The music business promotes and encourages bad business.
My examples above are theoretical imaginary scenarios. They are designed to demonstrate an emotional reaction to prove my point. But I can give you real examples that are not fantasy. So can anybody who has embarked on the process of writing songs, recording an album, and releasing it to the world with the hopes of discovery. These examples would fill up more pages then you are willing to read today, I have no doubt. But I was recently sitting at a local bar with a fellow songwriter and performer who is at the verge of breaking out into a larger audience in the regional Texas music scene. Like me, he is a bit older than some of the newcomers in the scene, and he has a wife and children. So, like me, he is not willing to live in his car and eat out of garbage cans in order to live the musician dream. He and I have both been around the block enough to know the rules of the game a bit. Incidentally, he has also been in Nashville hoping to score a publishing deal, so he knows even more than me outside of the Texas scene. Nonetheless, here is the situation I proposed. This time the numbers are not fantasy…
The music industry plays by certain rules. My friends often hear me call it the “Music Machine”. I call it that, because I’m actually not interested in placing blame or playing the victim of someone who simply didn’t think I was the most amazing thing he or she had ever heard. Let me explain. In a machine, every working part depends upon the other working parts to operate correctly. If one part decides to go against the mechanical flow of the entire machine, the machine breaks down. There is nothing wrong with being a part of the machine. Some machine parts make good money doing their job, and most are very good people. But it is very difficult to benefit from the machine when you don’t play by the machine’s rules. Here are the rules of the Music Machine as I have experienced them.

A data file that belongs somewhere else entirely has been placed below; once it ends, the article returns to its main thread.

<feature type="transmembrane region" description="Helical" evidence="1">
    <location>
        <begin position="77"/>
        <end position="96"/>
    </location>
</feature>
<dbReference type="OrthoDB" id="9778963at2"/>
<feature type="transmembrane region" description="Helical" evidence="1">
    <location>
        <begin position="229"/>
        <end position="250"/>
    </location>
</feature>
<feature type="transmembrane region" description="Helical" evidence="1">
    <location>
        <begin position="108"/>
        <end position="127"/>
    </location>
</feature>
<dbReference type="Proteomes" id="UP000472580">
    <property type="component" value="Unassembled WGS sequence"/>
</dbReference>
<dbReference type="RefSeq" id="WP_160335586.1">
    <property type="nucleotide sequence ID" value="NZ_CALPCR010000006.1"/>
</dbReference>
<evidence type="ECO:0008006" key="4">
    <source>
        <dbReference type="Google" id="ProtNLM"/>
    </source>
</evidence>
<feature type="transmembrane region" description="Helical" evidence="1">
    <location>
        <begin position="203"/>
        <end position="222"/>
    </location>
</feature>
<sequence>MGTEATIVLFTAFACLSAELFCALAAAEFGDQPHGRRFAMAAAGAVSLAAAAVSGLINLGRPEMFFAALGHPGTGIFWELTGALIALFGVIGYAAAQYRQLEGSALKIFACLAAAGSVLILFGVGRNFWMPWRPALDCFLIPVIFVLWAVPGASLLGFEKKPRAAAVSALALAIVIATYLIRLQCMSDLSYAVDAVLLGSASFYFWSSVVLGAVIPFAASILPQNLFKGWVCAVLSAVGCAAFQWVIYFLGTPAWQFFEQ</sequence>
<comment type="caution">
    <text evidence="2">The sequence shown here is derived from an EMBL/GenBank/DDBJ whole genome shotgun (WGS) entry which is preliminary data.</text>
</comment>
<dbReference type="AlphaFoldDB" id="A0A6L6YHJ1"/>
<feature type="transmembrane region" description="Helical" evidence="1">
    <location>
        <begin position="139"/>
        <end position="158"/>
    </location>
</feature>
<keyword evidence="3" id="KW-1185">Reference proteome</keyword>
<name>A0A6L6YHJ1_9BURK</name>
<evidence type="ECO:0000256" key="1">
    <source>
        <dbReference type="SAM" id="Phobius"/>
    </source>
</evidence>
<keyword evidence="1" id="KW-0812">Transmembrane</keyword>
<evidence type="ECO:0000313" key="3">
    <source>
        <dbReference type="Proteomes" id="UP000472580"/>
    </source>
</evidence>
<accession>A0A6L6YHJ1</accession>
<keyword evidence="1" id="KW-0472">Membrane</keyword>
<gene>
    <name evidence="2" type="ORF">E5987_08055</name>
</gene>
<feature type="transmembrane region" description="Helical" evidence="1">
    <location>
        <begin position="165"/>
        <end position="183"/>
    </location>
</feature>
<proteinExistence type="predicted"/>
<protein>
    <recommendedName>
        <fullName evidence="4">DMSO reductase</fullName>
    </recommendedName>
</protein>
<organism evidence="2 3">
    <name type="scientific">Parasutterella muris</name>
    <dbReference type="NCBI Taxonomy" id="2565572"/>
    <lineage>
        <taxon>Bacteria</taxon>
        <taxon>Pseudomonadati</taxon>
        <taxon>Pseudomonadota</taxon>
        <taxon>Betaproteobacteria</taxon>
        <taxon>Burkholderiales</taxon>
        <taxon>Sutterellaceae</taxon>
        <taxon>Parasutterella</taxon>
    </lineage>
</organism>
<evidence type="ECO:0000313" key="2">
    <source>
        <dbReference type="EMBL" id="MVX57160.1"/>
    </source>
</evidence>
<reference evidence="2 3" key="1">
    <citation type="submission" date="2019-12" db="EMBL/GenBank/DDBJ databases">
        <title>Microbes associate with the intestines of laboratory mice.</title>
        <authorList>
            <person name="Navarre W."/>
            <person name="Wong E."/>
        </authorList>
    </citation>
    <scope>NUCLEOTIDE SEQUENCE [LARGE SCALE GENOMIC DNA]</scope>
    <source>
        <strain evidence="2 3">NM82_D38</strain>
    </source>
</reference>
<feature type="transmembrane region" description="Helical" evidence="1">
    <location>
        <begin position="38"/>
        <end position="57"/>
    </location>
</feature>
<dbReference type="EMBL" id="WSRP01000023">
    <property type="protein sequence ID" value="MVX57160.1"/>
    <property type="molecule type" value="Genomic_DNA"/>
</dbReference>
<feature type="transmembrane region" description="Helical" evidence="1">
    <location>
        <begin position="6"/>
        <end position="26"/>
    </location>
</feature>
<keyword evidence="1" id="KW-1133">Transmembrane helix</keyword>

- Don’t record your material at home. Home recording is for demos. If you’re really serious about your music you should spend $10,000 on a professional studio production, minimum.
- You need to promote yourself heavily on social media. The Machine is not interested in you if you don’t have a huge social media following. It doesn’t matter that you have no clue who 95% of your followers are. Also, your social media time will not pay you a single penny of income. But who cares, you should do it anyways if you really care about being a musician. Oh ya, and it will take a lot of your time to manage your social media.
- You need to promote your music to radio. Sure, radio is dropping off the map of the new generation, but that doesn’t matter. You need to spend at least $5,000 “pushing” your new music to radio, even though nobody will hear it there. But it will prove to The Machine that you care about your song, and really believe in it.
- People still like hardcopies of music, so you should provide CD’s and/or vinyl of your album. Expect to spend $1,000 minimum to manufacture these.